Earlier medical advice to underpin revamped NHS 111 service, claims NHS England chief
Exclusive NHS managers are considering a major change to the way calls are dealt with by the troubled NHS 111 service, with advice from a medically trained professional introduced at a much earlier stage, Pulse has learnt.
In a change to the computer algorithm specially developed for the urgent care line, a senior official has told Pulse that NHS England has found that introducing clinical input earlier is ‘very efficient for resources’ and that the body was looking at how to implement this into NHS 111.
The helpline has been heavily criticised by the medical profession for unnecessarily referring patients to GPs and A&E services, and the GPC has repeatedly called for more clinical input in the service.
The algorithm is operated by non-medically trained call handlers - with some clinical input if the caller doesn’t accept the call handler’s recommendation, or they have complex medical needs - and was signed off by the NHS Pathways group, which included representatives from the RCGP. It is currently used across all NHS 111 sites.
But Pulse has learnt that NHS England is considering major changes to this algorithm after numerous problems with the service, including commissioners in the North West and the West Midlands having to reinstate triage services from out-of-hours providers, calls going unanswered and 22 serious incidents in its first month of operation.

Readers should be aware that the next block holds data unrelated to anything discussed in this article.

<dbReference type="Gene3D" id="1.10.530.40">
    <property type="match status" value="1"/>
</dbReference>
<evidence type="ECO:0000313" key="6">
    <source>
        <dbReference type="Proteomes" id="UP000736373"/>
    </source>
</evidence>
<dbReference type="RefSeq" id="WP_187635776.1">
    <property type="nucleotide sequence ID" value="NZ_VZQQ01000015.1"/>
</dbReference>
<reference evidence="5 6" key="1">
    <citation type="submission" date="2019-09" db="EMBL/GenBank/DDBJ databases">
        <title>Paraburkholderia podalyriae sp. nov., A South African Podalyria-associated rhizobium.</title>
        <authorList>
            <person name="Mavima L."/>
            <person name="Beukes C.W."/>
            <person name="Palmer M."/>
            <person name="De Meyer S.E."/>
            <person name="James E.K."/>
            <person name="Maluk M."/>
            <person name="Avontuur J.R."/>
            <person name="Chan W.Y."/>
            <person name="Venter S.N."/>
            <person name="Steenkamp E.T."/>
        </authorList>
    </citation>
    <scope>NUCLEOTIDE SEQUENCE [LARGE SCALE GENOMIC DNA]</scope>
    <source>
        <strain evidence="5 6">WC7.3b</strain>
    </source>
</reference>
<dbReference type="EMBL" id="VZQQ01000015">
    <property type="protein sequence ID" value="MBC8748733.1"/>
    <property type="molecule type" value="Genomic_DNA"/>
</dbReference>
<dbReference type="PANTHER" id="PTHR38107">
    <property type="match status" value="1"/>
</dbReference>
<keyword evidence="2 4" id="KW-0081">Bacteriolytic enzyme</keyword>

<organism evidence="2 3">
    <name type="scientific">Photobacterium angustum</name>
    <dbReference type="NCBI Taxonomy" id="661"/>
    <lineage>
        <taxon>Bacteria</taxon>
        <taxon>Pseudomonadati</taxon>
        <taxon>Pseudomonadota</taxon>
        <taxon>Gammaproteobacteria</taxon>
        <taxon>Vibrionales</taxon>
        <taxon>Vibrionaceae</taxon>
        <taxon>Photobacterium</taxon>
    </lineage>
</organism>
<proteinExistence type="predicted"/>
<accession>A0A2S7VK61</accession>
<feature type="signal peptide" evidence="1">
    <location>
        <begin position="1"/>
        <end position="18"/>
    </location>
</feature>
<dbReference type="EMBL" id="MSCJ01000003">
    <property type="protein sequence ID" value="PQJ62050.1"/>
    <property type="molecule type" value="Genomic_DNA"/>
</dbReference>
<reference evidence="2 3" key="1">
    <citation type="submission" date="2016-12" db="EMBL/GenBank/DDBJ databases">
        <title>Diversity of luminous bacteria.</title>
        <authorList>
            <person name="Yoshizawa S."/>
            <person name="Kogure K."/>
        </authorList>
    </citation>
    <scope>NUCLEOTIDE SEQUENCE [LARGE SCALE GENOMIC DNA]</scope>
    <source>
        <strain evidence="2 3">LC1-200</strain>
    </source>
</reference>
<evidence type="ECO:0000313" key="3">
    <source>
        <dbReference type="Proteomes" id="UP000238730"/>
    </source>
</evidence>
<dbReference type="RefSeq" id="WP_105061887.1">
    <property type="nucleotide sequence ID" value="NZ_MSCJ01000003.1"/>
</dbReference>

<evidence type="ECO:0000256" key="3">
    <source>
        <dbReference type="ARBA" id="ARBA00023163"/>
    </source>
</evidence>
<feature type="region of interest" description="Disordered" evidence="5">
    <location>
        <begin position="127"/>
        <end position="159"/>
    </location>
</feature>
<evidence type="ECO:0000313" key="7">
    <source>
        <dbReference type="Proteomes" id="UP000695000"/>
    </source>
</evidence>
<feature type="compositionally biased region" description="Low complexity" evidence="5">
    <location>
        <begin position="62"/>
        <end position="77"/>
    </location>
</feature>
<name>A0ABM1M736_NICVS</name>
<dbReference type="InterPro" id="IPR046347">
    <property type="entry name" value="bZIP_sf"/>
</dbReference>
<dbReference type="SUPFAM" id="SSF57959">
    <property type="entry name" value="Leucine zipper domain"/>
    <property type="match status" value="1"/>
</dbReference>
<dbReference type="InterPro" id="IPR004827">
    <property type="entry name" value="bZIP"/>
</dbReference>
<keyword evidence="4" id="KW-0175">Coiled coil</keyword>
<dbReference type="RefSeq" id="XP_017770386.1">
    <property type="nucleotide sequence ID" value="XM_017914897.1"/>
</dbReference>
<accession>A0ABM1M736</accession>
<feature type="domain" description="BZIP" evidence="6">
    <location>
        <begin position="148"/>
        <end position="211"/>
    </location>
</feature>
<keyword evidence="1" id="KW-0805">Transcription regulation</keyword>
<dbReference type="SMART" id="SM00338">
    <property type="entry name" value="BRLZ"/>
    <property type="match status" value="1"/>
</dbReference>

NHS England announced in April that it was undertaking a review of the new three-digit number for urgent care over the past few months and, speaking to Pulse, NHS England’s director for acute episodes of care Professor Keith Willett, revealed it had found early clinical input into the pathway is ‘not only effective’ but ‘efficient for resources’.
Professor Willett said: ‘We are reviewing 111. One of the things we know is that getting clinical input early in the decision pathway is not only effective, it is also very efficient for resources, and we will have to look at how we do that.
‘Quite clearly with the hundred million calls on the urgent care system per year we aren’t going to have a doctor answering every one of them, but it is about making sure that when key decisions are made – and that may be about transferring someone to hospital – there is a medical input where it is appropriate.’
GPC negotiator Dr Peter Holden said that a move to use more doctors or other clinically trained staff such as nurses would work out cheaper in the long run.
He added: ‘If you have a more senior d on NHS 111 then you will have more accurate triage. The Government would realise that if 99% of the decisions were right and 1% were wrong then it would save money.’
Dr Nigel Watson, chief executive of Wessex LMCs and a GP in the New Forest said a review of the NHS 111 algorithms would ease GP workload.
‘A number of GPs in our area have patients who were told by 111 to see their GP. But often the patients wonder why they have to see the GP, and then the GP wonders the same thing. It’s a waste of time for patients and for GPs.’